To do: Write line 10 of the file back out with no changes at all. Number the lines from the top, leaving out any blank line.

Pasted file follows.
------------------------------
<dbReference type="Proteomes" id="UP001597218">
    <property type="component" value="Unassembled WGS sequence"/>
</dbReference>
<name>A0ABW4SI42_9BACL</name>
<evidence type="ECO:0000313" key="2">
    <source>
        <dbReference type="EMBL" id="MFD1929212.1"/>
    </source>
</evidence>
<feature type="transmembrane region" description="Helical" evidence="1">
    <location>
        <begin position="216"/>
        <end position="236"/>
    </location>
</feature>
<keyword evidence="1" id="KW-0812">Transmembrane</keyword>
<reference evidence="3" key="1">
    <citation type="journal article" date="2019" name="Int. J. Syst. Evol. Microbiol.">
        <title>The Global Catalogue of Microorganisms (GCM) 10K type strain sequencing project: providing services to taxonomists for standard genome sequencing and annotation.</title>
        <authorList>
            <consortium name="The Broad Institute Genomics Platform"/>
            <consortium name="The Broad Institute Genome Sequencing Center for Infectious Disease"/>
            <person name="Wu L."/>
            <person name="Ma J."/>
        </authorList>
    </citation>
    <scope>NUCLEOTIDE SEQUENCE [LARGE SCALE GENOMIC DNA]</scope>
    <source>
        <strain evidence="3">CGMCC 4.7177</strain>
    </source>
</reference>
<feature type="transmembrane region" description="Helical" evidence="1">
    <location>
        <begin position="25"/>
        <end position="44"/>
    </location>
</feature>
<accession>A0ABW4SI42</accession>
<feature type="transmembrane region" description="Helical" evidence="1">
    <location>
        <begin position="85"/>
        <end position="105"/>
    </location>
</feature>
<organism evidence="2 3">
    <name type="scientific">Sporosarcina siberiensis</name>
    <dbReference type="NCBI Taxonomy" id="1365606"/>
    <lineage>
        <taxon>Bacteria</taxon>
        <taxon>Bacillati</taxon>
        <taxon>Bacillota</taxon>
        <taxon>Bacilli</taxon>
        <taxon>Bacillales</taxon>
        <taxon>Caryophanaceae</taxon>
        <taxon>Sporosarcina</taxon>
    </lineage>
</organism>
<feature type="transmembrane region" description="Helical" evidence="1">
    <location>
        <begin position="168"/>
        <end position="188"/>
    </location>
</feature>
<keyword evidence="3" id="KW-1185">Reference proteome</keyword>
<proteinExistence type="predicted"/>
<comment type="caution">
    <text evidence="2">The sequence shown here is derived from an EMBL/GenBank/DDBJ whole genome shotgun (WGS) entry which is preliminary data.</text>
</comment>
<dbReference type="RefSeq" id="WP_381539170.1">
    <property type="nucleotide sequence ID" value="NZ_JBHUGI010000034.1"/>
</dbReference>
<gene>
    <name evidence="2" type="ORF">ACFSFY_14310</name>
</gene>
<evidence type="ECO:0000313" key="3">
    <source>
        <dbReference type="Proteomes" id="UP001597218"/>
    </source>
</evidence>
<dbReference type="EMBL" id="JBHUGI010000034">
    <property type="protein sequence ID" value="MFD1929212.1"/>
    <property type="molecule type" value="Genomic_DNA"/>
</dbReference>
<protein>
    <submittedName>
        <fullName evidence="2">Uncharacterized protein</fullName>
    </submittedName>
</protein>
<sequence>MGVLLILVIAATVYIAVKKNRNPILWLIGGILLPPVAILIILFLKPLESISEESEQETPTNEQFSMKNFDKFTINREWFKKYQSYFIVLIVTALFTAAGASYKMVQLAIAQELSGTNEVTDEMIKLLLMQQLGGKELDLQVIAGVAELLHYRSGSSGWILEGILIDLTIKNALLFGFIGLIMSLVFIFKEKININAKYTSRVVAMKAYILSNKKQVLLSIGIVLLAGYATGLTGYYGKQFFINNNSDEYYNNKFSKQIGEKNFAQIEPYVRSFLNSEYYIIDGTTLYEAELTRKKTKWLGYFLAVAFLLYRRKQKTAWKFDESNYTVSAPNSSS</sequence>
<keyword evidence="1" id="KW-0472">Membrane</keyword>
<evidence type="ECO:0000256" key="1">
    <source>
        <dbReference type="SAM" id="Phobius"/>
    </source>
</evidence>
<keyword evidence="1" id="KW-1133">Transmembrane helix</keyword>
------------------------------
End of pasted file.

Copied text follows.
<feature type="transmembrane region" description="Helical" evidence="1">